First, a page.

Can Akhilesh Yadav win the Uttar Pradesh election on his own? Can he survive without the cycle or the blessings of his father?
In every opinion poll conducted in Uttar Pradesh, in spite of the varying projections of seats for different parties, one finding has been consistent: Akhilesh Yadav is invariably the top choice for chief minister's job.
Since the advent of Narendra Modi in Indian politics, elections in India have become more and more personality-centric, almost presidential in style and nature. Having favourable popularity ratings helps a leader cut through the pack, start off as the front runner.
This was evident in at least three recent elections. First in Delhi, where Arvind Kejriwal's superior rating, first compared with Harshvardhan and later with Kiran Bedi, helped the AAP sweep the Assembly polls in 2014 even when opinion polls were mixed. Similar trends were visible in Bihar and Assam, where the popularity of Nitish Kumar (JD(U) and Sarbananda Sonowal/Himanta Biswa Sarma (BJP) helped their parties decimate the rivals even when their parties appeared caught in tough battles.
The reason is simple: If a leader's popularity levels are high, they help him cut through the traditional caste-community-class divides and rise above party affiliations. In a personality-centred election, the face becomes the message and the ideology, not the party.
With elections just a month away, the Uttar Pradesh chief minister has the advantage of being bigger than his own party, and perhaps larger than contenders from other parties. But, can he pull off a Modi/Kejriwal/Nitish Kumar/Sarma/Sonowal in the assembly polls? Can he turn his own popularity ratings into the talking point for voters, the leitmotif of the election?
It is apparent from Akhilesh Yadav's moves so far that he had plotted a coup within the Samajwadi Party several months ago. He was ready for a situation where either the SP becomes his, or he becomes the face of a new party. Around six months ago, he had started an image-building campaign in UP by putting his own face on hoardings, banners and TV commercials, pushing the party, its symbol and his own father and benefactor in the background.
So far, Yadav has succeeded in achieving some of the things he had set out to do. With a massive campaign focussed on his personality, he has towered over other stalwarts in UP politics, including Mayawati and his father. Since the BJP has so far not named anyone as its presumptive CM candidate, voters have not had the option to make a choice. But, the talk within UP — and this may worry the BJP because it is almost identical to the chatter in Delhi two years ago — is that ''Modi ji in Delhi, Bhaiyya ji in Lucknow.''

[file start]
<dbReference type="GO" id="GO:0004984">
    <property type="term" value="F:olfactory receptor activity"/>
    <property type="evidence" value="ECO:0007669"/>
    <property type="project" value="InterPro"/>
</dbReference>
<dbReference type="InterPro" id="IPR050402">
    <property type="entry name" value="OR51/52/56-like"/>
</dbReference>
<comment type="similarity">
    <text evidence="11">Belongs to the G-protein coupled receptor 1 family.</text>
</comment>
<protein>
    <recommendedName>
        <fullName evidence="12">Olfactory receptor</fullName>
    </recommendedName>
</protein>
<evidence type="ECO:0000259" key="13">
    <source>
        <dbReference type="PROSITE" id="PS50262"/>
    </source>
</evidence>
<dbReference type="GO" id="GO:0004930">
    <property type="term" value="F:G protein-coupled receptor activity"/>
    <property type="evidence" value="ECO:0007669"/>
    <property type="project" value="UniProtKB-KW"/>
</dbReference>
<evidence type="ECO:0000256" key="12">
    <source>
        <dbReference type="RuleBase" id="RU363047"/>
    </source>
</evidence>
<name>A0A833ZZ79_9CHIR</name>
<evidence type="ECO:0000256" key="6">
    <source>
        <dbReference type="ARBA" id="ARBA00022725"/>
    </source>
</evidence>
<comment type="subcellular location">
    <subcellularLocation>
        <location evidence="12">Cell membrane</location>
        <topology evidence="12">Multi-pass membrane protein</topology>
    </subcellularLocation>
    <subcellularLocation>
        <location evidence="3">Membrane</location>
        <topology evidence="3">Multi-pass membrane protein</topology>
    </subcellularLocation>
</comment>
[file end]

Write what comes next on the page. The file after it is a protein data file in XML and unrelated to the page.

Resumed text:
Also, by waging a public war against Shivpal and hoodlums who got tickets from Mulayam Singh, the chief minister has cleverly shrugged off a bit of anti-incumbency against himself. Like Indira Gandhi in the 60s, he has positioned himself as a crusader against the SP establishment, including his own parivar.
In normal circumstances, the combination of high popularity ratings, absence of, or low, anti-incumbency should have worked for any chief minister facing an election. He should have been optimistic also because of the confusion around demonetisation and its impact on the lives of farmers, daily wage earners, labourers who have returned to villages because of slow-down in economy and traders.
Contrary to popular perception, the biggest problem for Akhilesh would not be his inability to contest under the SP banner, on the cycle symbol. His strategists are confident that if they are allotted a new symbol, they would be able to take it to the hinterland without too many problems. The decision to fight for the 'cycle' symbol, in fact, has two objectives: One, obviously, to contest next polls on it. Two, deprive Shivpal faction the option of using it. This, the chief minister's strategists believe, would not only ensure votes meant for Akhilesh are not mistakenly cast on the traditional symbol but also the demise of the rival SP faction, which, in the absence of established leaders and dedicated workers, would struggle to establish a new identity.
Yet, Akhilesh has too many problems to contend with and too little time to sort them out. The first phase of elections is just a week away from being notified. While most of the parties are in campaign mode, giving final touches to their strategy and candidate lists, the chief minister is stuck in Lucknow, fighting on the domestic front.
Since the rapprochement — or break up — with Mulayam is still not final, there is confusion also about the status of his allies. Nobody knows if he would finally contest alone or with the Congress and the RLD. And since there is still confusion around the future of the speculated alliance, the list of candidates is also in abeyance.
The longer the uncertainty lasts, the more difficult it would be for Akhilesh to hit the campaign trail with all his ammo and allies. Finding his campaign in disarray, not sure of his chances, some of his voters may defect to the BSP and the BJP.
Akhilesh is not just fighting against the three Ms--Mayawati, Modi and Mulayam--in UP. He is also battling time, an enemy that is invincible.
Updated Date: Jan 10, 2017 08:36 AM